Tuesday, August 9, 2011

Manga Review: Palette of 12 Secret Colors (volume 1-3)

Earlier this summer I started reading one of  Kusakawa's other works, Two Flowers for the Dragon, and heard that her other works weren't too bad either. I actually remember shelving this title when I worked at one of the branch libraries a few summers back* and when I checked the catalog I discovered that sadly that volume (number two) hadn't been returned to the library after it was checked out last October^ but the system did have volumes one and three and I was able to find scans for volume two online (literal scans, someone took the CMX copy and didn't even bother to clean up/separate the spreads into individual pages). The series is more than three volumes long (6 total) but again these were the only volumes my library had, I've heard that the rest of the series isn't terribly expensive online as well.

Palette of 12 Secret Colors by Nari Kusakawa

 Summary: Cello lives on the island of Opal where some of it's inhabitants have the magical ablilty to move color from one object to another, called palettes. They are paired with the island's native birds to train to use this ablitly but poor Cello has trouble controlling hers, will she ever become a full palette?

The Good: It's a cute little story without anything offensive in it with a laid back pace, I almost wish this was in the children's section in the library instead of the teens since I could see myself recommending it to girls in late elementary school/early middle school who want to try reading manga but aren't sure where to start. Cute really is the best word to describe the story, it's light-hearted, the problems aren't dark and gritty (there still is conflict, it wouldn't be a story without a conflict of some sorts) and it works well as lazy summer afternoon reading.

The Bad: Is there a rule that all shojo manga must include a completely different one-shot manga in nearly every volume? The one included in volume three was a whopping 30 pages long, longer than some of the chapters, and this trend just really bothers me. The story doesn't have much of a central plot so this isn't as big a deal as it could be but it does feel a bit disrespectful, as if the manga-ka/editor/publisher didn't care enough about the story to give it more time to make things work. Not that every chapter in this story is good, some are certainly weaker than others and it could use a bit more continuity between chapters as well, it just feels a little too disconnected at this point.

The Art: From the author notes in the back, it sounds like Kusakawa was drawing this manga at the same time she was drawing Two Flowers for the Dragon so the art from both series looks very similar. Her characters don't look very different from each other and the adult characters all look rather young (Dr. Guell looks incredibly young in his first appearance, more like he's Cello's classmate than a teacher at her school). Personally I would have loved to see this comic in full color instead of just black and white since it's a story that's all about color and the covers are really pretty to look at. I can't think of any manga that are in full color (I have heard of a few but only in passing) so this might be an unreasonable request but I honestly do think that having the manga in color would have given it a little more charm.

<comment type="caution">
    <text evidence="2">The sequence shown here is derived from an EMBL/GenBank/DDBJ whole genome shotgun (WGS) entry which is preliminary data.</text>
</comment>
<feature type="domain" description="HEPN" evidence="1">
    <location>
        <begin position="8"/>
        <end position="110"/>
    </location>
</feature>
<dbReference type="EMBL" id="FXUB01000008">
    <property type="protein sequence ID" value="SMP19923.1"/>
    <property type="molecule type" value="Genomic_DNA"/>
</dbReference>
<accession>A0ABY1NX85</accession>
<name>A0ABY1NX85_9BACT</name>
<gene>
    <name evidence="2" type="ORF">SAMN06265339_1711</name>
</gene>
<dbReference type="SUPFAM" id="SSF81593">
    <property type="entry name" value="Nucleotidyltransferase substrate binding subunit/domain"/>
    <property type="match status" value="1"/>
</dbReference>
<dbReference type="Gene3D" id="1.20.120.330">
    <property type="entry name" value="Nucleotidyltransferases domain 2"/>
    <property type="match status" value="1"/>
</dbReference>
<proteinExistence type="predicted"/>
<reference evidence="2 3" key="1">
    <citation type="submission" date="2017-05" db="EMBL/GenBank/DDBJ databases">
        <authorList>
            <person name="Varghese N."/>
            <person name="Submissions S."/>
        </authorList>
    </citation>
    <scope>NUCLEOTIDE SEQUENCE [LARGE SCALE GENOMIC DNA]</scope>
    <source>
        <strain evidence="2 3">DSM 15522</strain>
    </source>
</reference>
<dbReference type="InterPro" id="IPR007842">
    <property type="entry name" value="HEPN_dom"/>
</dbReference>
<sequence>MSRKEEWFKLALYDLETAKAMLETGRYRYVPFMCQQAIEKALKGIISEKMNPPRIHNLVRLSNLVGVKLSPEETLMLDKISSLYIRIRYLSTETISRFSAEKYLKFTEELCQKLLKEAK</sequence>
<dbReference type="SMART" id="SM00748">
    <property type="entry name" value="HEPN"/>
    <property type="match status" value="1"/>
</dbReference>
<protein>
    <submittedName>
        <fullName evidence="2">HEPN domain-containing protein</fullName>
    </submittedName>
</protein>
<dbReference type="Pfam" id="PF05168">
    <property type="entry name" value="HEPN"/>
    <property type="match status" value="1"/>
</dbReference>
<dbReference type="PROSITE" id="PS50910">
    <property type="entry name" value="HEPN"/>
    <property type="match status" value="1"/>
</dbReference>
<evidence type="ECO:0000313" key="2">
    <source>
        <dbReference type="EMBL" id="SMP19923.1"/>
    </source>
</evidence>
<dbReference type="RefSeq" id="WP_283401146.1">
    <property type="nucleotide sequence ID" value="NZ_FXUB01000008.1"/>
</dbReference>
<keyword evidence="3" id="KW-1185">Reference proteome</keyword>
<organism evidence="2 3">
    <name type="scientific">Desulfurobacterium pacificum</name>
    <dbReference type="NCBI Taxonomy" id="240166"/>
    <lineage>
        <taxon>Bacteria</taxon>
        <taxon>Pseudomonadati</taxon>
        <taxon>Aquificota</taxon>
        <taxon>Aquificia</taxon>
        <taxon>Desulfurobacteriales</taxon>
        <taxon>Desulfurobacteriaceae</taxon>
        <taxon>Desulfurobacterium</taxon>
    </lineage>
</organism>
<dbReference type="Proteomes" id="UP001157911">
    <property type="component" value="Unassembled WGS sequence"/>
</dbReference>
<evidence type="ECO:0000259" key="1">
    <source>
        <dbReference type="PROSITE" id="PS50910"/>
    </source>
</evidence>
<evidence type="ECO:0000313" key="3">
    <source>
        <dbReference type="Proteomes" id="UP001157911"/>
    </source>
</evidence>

So, the manga isn't bad but it felt a little young to me and I just like Two Flowers better, I want to post a review of that soon but I'm going to try a little harder to see if I can find a summary for what happened in the final volume first. As mentioned earlier, Palette was published by CMX so it is out of print now but the prices are still fairly reasonable online (except for the last volume which is sadly the case with out of print series). 




*specifically, I remember that about once a week I would have to pull out all the manga in the teen section and reshelve them since they would get so out of order.
^I personally believe there is a special place in whatever afterlife you believe in for people who don't return library books, especially out of print ones. 

2 comments:

  1. "Is there a rule that all shojo manga must include a completely different one-shot manga in nearly every volume?"
    = no, but they're veyr nice extras if.. I like the author.

    I've only read a few chapters of this, but I still prefer the mangaka's other work (Recipe for Gertrude). Two Flowers for the Dragon, I didn't like very much, but I admit it seemed better to me compare to palette of 12 secret colors

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  2. My library has the first volume of Recipe for Gertrude but I don't think I'll have a chance to read it before I get back to school but I'll try to get to it on one of my breaks then.

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